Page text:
Likelihood: Is this sort of thing likely happening now? Can we see evidence of it in Chinese athletes today? I would ask whether we saw it in East Germany a generation ago, but they certainly doped during their adult careers as well, so they probably aren't a good example.
This is a Jeopardy question right?

Who is Geneviève Jeanson?

double jeopardy?
 
Jul 24, 2009
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D-Queued said:
How about in professional sports in a developed country like the US?

This is absolutely done today in high school football and basketball. There are only three US states that test student athletes for steroids, and this is described as an IQ test as most can readily adapt their cycles and/or know how to flush their systems prior to a competition/test.

Yes, many forms of doping have lasting physiological adaptations (e.g. large muscles). EPO, however, is not quite the same.

One drug that is used, and that does have lasting effects, is HGH. This has been reported as one mechanism used by student athletes to increase their height and improve their vertical jump (e.g. for basketball).

Dave.
Let's leave steroids alone for a moment. I'd like to focus on endurance-based events in this discussion, and I don't think steroids fit very well into that rubric.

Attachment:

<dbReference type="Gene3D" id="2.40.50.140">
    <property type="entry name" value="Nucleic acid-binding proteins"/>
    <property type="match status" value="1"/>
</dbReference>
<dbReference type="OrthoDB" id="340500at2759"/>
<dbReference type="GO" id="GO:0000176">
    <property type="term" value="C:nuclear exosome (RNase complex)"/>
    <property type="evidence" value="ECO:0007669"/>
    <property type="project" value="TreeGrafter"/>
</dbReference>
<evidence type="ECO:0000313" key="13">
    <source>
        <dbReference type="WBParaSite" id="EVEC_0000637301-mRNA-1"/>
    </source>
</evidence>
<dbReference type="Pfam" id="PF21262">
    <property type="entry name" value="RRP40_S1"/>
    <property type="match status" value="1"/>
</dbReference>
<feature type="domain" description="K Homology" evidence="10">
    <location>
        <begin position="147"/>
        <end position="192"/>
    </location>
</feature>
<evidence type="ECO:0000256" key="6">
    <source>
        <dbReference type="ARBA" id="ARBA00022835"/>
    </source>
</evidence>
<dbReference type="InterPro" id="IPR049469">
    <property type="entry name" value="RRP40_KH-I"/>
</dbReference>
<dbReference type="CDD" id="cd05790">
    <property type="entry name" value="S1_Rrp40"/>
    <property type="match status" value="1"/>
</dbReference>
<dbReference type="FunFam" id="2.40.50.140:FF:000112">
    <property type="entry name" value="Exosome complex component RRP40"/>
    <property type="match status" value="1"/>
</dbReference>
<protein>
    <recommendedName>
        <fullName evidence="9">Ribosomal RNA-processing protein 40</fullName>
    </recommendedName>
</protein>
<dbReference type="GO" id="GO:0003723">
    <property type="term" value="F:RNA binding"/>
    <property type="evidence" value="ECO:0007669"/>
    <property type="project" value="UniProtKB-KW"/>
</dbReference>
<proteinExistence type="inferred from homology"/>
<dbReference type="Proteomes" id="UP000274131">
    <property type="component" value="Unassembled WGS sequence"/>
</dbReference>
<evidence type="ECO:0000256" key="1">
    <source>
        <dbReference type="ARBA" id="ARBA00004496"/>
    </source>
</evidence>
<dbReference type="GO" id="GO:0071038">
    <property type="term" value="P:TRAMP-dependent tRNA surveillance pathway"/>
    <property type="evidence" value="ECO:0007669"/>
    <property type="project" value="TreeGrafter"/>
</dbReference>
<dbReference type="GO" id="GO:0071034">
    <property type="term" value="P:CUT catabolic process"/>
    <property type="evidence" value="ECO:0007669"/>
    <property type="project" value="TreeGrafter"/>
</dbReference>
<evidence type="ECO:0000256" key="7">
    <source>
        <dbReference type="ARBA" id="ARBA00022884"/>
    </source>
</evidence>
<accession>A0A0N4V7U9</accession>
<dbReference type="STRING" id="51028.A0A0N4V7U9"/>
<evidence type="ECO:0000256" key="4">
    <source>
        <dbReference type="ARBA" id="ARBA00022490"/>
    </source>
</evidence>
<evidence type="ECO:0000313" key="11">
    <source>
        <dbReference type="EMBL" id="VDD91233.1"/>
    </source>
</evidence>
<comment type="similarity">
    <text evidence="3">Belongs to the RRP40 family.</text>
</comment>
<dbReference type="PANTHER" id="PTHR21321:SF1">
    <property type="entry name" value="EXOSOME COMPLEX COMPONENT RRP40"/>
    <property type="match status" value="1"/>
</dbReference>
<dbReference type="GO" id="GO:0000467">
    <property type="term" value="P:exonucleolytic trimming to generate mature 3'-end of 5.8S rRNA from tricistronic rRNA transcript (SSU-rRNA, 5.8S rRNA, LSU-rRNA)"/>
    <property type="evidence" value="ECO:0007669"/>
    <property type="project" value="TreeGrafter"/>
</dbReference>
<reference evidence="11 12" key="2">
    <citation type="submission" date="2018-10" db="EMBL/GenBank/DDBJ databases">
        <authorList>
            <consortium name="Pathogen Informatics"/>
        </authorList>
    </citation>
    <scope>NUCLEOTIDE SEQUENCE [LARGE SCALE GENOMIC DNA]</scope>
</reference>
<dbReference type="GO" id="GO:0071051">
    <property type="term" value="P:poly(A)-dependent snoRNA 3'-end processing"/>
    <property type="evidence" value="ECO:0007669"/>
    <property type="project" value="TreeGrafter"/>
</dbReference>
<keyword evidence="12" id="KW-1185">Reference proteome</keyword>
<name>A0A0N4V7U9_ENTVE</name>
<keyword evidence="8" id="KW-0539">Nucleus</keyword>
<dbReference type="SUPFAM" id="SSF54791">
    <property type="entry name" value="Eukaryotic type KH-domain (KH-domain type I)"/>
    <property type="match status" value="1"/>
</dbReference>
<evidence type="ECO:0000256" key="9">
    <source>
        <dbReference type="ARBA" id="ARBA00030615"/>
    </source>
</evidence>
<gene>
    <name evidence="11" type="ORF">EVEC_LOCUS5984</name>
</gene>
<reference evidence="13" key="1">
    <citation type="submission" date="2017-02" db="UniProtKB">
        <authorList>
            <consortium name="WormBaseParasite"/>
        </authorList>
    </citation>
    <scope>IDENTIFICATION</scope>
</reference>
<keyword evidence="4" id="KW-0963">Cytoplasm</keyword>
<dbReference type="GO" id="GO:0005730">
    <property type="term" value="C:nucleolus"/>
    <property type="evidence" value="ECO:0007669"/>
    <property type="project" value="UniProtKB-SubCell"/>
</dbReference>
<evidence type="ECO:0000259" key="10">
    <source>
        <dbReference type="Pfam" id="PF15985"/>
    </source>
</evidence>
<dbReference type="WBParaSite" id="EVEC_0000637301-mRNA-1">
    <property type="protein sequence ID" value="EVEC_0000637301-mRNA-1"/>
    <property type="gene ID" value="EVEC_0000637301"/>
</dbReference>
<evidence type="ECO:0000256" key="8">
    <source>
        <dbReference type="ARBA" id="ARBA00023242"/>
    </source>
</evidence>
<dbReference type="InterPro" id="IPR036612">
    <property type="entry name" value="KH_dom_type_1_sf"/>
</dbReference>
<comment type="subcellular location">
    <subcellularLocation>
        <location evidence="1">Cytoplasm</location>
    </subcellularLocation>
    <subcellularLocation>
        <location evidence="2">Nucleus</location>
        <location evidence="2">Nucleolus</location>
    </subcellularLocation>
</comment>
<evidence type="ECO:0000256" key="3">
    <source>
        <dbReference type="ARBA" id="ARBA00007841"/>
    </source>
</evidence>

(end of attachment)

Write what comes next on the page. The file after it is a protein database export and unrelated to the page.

I understand that EPO use by already-mature and well-trained athletes provides a benefit only as long as they continue to take it; what I'm describing is using EPO during prepubescence and early pubescent childhood to help one grow into an aerobic engine she would not otherwise have grown into. Is this theoretically possible? I take it as given that a person who continually practices a sport as one goes through puberty essentially creates an adult body adapted, to some degree at least and limited (of course) by her genetics, to perform that sport. So, can one engineer a more aerobically efficient body by "teaching" her body, as it transitions into adulthood, to ride/run/row/whatever faster than would be naturally possible?

Perhaps HGH is the best general example, rather than EPO. Whether my sport is basketball, rowing, running, or cycling, I might benefit from the use of HGH as I grow up if it helps me produce greater explosive power or allows me to exert a repeated submaximal force more efficiently. So, if I want to be able to jump higher to play basketball, I train to play basketball and take HGH. If I want to be a better sprinter (running or cycling), I train to run/ride and take HGH. Presumably, I could dose my HGH such that I don't hinder my efforts by becoming musclebound, but I can affect my muscular development such that the muscles I need to perform my sport will be better suited to it than I ever could have made them without HGH. I then discontinue using the HGH at, say, age 16 and continue to train without it as an adult. Because I used HGH when my body was maturing, I now have a higher ceiling than I could have had without using it.